The Christian life is a life a suffering. One Russian pastor who suffered much under the old Soviet Regime remarked to Nik Ripken, the author of The Insanity of God:
Persecution is like the sun coming up in the east. It happens all the time. It’s the way things are. There is nothing unusual or unexpected about it. Persecution for our faith has always been – and probably always will be – a normal part of life.
But such glum sentiments hit many American Christians like a punch in the gut. We are seeking to find our best and most satisfying life now through Christ. We are following Christ in part so that we can have nice kids, a stable career, fun vacations, and the occasional spiritual high that comes via a powerful sermon, a great choir special, or a short-term mission trip. We are not embracing Christ because we want something hard and messy. We want our best life now.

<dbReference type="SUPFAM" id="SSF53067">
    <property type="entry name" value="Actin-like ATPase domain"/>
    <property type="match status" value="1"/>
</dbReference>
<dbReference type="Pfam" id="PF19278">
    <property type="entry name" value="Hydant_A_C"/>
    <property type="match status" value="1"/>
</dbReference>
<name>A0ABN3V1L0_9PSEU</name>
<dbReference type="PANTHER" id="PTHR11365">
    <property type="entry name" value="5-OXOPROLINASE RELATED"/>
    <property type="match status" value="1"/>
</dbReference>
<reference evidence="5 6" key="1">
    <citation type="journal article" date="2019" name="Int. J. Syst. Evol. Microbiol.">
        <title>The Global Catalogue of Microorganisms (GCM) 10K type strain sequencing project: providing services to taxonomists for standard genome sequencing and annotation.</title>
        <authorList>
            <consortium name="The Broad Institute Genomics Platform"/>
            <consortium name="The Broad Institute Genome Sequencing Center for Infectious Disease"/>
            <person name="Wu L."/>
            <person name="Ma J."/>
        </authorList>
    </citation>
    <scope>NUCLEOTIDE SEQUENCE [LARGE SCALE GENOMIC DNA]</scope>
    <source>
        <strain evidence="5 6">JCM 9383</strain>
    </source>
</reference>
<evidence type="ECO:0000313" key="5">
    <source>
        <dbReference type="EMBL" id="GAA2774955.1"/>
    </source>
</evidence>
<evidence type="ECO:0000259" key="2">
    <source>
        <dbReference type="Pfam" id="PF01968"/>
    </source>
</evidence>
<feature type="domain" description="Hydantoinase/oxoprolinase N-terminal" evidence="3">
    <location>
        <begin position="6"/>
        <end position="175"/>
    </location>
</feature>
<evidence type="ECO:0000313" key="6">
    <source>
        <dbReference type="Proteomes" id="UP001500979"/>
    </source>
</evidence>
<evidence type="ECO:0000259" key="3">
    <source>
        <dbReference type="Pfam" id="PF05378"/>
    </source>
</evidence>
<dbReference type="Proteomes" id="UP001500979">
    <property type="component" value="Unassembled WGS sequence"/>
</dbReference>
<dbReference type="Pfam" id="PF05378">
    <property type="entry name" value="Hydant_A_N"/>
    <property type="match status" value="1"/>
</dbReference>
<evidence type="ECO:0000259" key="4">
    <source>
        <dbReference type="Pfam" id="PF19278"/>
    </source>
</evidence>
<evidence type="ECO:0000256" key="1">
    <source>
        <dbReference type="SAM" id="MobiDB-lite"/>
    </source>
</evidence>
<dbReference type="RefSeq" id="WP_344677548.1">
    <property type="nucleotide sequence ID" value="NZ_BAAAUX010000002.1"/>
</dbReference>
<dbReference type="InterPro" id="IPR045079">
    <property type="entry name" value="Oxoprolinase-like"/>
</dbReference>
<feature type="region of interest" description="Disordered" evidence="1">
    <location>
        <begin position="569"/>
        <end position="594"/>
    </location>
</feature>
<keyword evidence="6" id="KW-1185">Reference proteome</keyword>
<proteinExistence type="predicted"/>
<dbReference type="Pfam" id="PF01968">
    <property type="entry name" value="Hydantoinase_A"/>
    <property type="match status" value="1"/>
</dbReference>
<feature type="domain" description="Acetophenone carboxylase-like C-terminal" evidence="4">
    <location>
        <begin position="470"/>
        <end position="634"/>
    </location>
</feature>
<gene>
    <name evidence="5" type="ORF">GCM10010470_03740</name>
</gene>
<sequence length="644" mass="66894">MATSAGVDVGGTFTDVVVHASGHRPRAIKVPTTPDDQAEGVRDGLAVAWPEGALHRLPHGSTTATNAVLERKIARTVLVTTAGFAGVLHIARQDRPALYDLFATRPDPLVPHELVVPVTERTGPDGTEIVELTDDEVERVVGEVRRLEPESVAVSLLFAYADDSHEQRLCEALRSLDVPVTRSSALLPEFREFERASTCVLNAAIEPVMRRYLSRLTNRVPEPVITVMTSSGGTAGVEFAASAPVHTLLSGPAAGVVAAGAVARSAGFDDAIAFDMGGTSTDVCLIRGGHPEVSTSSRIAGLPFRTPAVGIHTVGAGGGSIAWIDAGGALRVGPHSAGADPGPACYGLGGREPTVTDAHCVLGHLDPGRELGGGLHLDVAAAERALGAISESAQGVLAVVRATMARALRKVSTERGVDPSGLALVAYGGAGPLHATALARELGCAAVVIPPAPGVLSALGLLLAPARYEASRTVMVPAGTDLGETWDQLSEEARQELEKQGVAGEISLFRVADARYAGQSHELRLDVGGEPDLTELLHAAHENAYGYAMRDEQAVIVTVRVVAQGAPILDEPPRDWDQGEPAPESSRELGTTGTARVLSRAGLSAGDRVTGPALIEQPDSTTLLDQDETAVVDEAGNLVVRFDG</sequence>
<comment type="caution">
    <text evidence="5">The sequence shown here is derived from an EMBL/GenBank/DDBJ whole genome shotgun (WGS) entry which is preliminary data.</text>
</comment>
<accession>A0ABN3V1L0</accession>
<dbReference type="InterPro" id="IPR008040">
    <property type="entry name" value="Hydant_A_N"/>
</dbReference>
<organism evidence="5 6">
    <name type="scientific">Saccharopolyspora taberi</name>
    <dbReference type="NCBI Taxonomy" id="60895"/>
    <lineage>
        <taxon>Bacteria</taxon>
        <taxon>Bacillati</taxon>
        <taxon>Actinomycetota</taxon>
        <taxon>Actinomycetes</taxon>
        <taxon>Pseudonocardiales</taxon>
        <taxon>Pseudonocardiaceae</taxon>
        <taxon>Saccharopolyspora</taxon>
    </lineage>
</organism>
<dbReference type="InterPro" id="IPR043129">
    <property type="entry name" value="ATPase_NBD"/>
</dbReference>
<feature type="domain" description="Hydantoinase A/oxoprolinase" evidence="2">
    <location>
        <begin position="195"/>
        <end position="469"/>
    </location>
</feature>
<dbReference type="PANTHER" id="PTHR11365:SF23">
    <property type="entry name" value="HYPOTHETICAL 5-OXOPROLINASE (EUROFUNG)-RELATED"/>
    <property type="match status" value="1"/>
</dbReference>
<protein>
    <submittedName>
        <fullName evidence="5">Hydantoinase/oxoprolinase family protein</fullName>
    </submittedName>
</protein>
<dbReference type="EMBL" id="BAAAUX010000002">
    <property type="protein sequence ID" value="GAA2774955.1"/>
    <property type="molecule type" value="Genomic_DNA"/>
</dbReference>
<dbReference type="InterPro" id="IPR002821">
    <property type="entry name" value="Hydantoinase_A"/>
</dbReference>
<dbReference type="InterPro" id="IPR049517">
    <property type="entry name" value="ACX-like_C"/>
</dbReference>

The Normalcy Suffering and Persecution
But despite our thoughts, the Scriptures actually affirm the Russian pastor’s understanding of suffering. Jesus repeatedly tells us to take up our cross and follow him.
Then Jesus told his disciples, “If anyone would come after me, let him deny himself and take up his cross and follow me. – Matthew 16:24
While such denial obviously consists of the spiritual realities associated with battling the flesh, they also have physical consequences as well. Jesus says:
And you will be hated by all for my name’s sake. But the one who endures to the end will be saved…if they have called the master of the house Beelzebul, how much more will they malign those of his household. – Matthew 10: 22, 25b.
To identify with Christ, to call Christ our savior, and to follow Christ, we must be willing to suffer persecution. We must be willing to first fight against our flesh, to battle our desires, and to deprive our sinful hearts. And, we must be willing to endure snide comments from our mother-in-law, embrace a pink-slip from out boss, and to suffer death at the hands of our neighbors. Those who embrace Christ and who refuse to abandon the gospel when the world labels them foolish, hateful, and bigoted will suffer.